ZP-14, "The Africa Squadron" and VPB-63, "The MAD Cats" of Fleet Air Wing 15, NAS Port Lyautey
PBYs of USN patrol squadron VPB-63 had been conducting anti-submarine warfare (ASW) using magnetic anomaly detection (MAD)
in the Atlantic and especially around the Strait of Gibraltar. However, the
low altitude (<100 feet) required for MAD was dangerous for the PBYs and B-24s at night or in heavy fog. According to my uncle's notes,
it was rumored in Blimp Squadron 14 that the use of blimps to conduct nighttime MAD operations at Gibraltar was Winston Churchill's idea.
Anyway, the blimps made their record-setting transatlantic flights
and along with the PBYs, conducted 24/7 MAD surveillance around the Strait of Gibraltar from June of 1944
onward. It's not surprising that very few MAD detections were made and no U-boats were sunk during
this period because the Germans had decided to stop sending U-boats through the "magnetic fence" at Gibraltar about
the same time the first two blimps arrived there on June 1, 1944.
The last U-boat sinking in the region was on May 15, 1944 after two Port Lyautey-based VPB-63 Madcat PBYs
piloted by Matthias Vopatek and Hubert Worrel tracked the U-731 through the Gibraltar fence and damaged it with bombs.
The sub was eventually sunk by depth charges from HMS Blackfly and HMS Kilmarnock.
The following shortwave radio message from President Franklin D. Roosevelt
announced Operation Torch to the people of southern Europe and North Africa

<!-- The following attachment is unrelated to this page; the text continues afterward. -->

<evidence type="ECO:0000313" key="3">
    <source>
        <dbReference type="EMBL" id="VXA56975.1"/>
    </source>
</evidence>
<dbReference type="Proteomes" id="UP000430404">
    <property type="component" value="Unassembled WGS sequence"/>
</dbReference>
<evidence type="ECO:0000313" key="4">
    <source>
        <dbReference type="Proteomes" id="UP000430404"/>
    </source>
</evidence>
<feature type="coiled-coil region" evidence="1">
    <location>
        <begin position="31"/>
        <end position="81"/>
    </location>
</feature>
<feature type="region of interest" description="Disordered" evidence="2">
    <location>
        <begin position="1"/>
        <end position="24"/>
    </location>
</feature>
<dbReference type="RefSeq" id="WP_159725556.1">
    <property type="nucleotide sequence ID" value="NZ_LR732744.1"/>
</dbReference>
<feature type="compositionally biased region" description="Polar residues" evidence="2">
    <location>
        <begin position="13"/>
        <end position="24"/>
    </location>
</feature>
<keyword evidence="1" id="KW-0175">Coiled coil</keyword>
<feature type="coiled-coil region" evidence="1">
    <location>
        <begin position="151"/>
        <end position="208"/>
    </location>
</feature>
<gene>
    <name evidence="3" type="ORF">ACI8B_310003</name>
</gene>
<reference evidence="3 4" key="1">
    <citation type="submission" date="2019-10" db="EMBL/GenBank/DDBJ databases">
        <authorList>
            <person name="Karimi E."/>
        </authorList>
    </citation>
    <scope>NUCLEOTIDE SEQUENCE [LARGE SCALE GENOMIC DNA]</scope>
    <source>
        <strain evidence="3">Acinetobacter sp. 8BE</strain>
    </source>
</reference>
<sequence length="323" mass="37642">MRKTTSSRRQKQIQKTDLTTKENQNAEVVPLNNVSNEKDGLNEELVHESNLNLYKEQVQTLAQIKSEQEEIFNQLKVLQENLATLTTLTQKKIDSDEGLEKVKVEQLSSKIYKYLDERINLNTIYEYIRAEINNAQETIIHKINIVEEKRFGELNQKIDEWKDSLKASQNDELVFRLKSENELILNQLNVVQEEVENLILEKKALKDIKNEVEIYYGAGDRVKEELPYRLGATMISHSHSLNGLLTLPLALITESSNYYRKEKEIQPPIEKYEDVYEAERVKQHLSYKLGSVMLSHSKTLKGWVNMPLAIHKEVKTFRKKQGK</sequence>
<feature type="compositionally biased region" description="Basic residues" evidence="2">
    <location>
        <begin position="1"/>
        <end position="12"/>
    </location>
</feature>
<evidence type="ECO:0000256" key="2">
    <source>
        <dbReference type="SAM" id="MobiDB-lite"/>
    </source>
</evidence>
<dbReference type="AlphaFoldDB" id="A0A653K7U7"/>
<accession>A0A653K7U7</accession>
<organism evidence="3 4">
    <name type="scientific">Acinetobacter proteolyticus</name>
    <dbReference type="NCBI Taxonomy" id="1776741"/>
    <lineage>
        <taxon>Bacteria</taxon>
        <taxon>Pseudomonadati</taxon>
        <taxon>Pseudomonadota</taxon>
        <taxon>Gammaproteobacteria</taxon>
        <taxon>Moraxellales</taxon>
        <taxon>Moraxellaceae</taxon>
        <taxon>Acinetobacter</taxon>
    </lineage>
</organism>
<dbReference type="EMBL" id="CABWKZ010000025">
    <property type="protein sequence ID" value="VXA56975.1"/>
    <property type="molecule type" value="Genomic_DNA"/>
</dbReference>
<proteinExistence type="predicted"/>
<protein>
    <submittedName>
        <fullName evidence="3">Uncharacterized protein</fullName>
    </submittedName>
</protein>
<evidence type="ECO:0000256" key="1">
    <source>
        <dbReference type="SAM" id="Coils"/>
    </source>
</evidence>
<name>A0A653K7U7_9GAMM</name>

on the morning of Sunday, November 8, 1942:
"Mes Amis, We come among you to repulse the cruel invaders --
have faith in our words -- help us where you are able.
All men who hate tyranny, join with the liberators who
at this moment are about to land on your shores. Vive La France eternelle."
*Craw Field was named for Colonel Demas T. Craw who
volunteered to deliver a message from American General Lucian Truscott
to the French Commander at Port Lyautey requesting that the French surrender.
After the Torch landing on the beach near Mehdia
under hostile fire, Craw and his French interpreter, Major
Pierpont Hamilton, were driven behind enemy lines by Private Orris Correy
in a light truck to the French headquarters at Port Lyautey. Colonel Craw
was killed by machine gun fire and Correy and Hamilton were captured.
Although imprisoned, Hamilton helped persuade
the French to surrender.
President Franklin D. Roosevelt
presented the Medal of Honor to Major Hamilton on February 19, 1943
and Colonel Craw, posthumously, on March 4, 1943.
These two members of the 12th Air Force were the only airmen
of World War II to receive the Medal of Honor for heroism on the ground. Ironically, the only medal of honor recipient
from the 12th Air Force to be honored for heroism in the air was
1st Lt. Raymond L. Knight of the 350th Fighter Group. See also,
Private Orris V. Correy was promoted to sergeant and
reportedly submitted for the Distinguished Service Cross but
he apparently never received any award.
Left photo: President Franklin D. Roosevelt visited Port Lyautey in 1943 and laid a wreath at the graves of the US Task Force soldiers who lost
their lives during Operation Torch (November 1942). Right photo: American, French, and Moroccan personnel associated with Fleet Air Wing 15 at Port Lyautey attended a memorial service for Franklin D. Roosevelt in April of 1945. Photographs from the Library of Congress.
In 1933 the Moroccan city of Kenitra was renamed Port Lyautey in honor of French Marshall Hubert Lyautey.
The name of was changed back to Kenitra after Morocco regained its independence in 1956. Photo from the Library of Congress.
Unless otherwise stated, the photos on this page are from the five-volume pictorial history Blimpron 14 Overseas by squadron photographic officer Lt. (jg) R. C. Kline, A (V) N, USNR and squadron photographers
mate PhoM1/c Stephen J. Kubarych.